Secondly, they have a spindly appearance; their stems are longer, and their leaves are spaced more apart.

Due to this, you may be seeing more of the lanky stem rather than a lovely cluster of leaves.

Plants need light, which is why etiolated plants appear the way they do. If a plant doesn’t get sufficient sunlight, it will stretch out its stem, giving it that stretchy appearance.

Because it lacks sufficient chlorophyll, the plant gets pallid. You might recall chlorophyll from your high school science lessons.

It’s the chemical that plants utilize to turn daylight into energy, and it’s what provides them their distinctive darker green tinge.

If the rosettes of your succulents don’t get as much light, they will appear different. You’ll know if your succulent is etiolated since it loses its lovely rosette.

The Appropriate Amount of Light

Your succulents should be placed in indirect sunlight. You may not be getting sufficient sun for your succulents based on where you live.

Or you might be getting too much sunlight that it ends up burning them. Getting the right amount of sunlight for your plant is a delicate balancing act.

How Many Hours of Sunlight do Succulents Require?

Succulents require a minimum of 4-6 hours in the direct sun per day to thrive. They enjoy sitting in warm, sunny environments. Succulents that don’t get proper light get stretchy or etiolated.

Succulents that don’t get much light to lose their bright coloration and turn pale or dreary green.

Whereas succulents that absorb enough daylight will display their full spectrum of bright colors, demonstrating their natural beauty.

Can Succulents Live Without Sunlight?

Because of their durability, succulents may live perpetually with or without sunlight.

However, they can not flourish in such settings and will quickly show signs of distress, such as elongation or reaching for the light, as well as poor growth.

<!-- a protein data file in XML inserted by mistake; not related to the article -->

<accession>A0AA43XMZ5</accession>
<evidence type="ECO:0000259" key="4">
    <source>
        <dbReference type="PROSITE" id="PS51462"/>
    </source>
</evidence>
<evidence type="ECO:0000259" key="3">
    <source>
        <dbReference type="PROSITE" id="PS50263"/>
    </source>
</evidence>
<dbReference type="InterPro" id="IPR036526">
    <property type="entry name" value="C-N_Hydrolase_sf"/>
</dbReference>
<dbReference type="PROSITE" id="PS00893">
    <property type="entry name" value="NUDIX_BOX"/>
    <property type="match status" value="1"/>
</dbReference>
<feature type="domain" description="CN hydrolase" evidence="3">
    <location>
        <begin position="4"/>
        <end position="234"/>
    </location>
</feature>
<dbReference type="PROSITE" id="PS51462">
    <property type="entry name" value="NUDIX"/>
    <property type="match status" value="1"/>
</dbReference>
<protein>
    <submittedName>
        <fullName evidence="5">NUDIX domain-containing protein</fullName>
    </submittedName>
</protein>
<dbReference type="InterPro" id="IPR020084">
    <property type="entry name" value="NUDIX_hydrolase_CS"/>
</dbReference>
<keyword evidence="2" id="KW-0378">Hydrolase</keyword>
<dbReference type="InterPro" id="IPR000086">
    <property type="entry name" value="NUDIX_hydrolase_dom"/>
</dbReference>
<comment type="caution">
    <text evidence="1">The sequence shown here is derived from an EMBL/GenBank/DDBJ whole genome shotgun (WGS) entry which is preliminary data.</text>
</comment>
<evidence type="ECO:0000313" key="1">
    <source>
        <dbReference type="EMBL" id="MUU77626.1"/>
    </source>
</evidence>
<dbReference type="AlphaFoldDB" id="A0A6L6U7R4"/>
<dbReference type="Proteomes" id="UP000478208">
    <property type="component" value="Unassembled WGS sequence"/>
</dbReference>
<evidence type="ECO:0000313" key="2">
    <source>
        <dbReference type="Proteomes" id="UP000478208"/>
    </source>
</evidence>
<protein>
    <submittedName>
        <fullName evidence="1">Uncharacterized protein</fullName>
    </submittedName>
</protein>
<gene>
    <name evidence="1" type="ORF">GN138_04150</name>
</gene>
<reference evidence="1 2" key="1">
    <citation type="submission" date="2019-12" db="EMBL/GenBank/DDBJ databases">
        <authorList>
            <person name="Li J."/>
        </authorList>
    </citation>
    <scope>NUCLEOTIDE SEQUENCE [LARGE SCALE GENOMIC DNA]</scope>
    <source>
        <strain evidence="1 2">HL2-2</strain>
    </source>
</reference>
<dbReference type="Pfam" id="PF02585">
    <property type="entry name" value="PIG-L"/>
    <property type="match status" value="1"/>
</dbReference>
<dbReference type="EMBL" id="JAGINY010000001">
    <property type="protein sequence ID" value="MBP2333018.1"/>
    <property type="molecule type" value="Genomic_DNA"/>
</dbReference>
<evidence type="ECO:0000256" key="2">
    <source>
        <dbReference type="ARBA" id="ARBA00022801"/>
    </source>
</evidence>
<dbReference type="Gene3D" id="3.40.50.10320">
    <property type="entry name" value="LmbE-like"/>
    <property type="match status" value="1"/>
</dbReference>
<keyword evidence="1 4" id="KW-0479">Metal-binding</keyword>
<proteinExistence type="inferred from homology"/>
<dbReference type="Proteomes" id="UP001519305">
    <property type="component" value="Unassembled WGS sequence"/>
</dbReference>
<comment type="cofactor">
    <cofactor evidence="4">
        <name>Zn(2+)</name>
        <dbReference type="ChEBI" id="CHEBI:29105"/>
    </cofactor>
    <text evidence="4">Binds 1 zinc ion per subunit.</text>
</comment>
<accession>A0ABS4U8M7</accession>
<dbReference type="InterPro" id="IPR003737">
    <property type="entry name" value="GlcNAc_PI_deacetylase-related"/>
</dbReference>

Succulents may fall prey to root rot if they are provided excessive water and not enough sun. The plant will deteriorate from the roots up and finally, die if not fixed soon. It is extremely difficult to preserve a plant once

Its roots start to rot.

What Succulents are Prone to Etiolation?

Any succulent can experience etiolation; select types seem to be more prone than some others. Etiolation is particularly the case for succulents that have rosettes with nicely developed stems.

The succulent genera listed below are the most vulnerable to etiolation.

  • Crassula
  • Echeveria
  • Graptosedum
  • Sedeveria
  • Graptopetalum
  • Sedum

There’s no reason not to start your very own miniature succulent garden and relish in their beauty now that you understand how to recognize each symptom your succulent is displaying.

Please let us know if this post was helpful; we’d love to know how your succulents are doing!

Final Words

In conclusion, growing succulent plants can be a challenging experience, but with the right knowledge and tools, you will succeed.

For new gardeners, transfer or propagate your succulent plants. If you transplant, transplant carefully to give the new plant time to acclimatize to its new environment.

Transfer plants or propagate your succulents by cutting away a portion of the plant (leaving the rest) and placing it in water.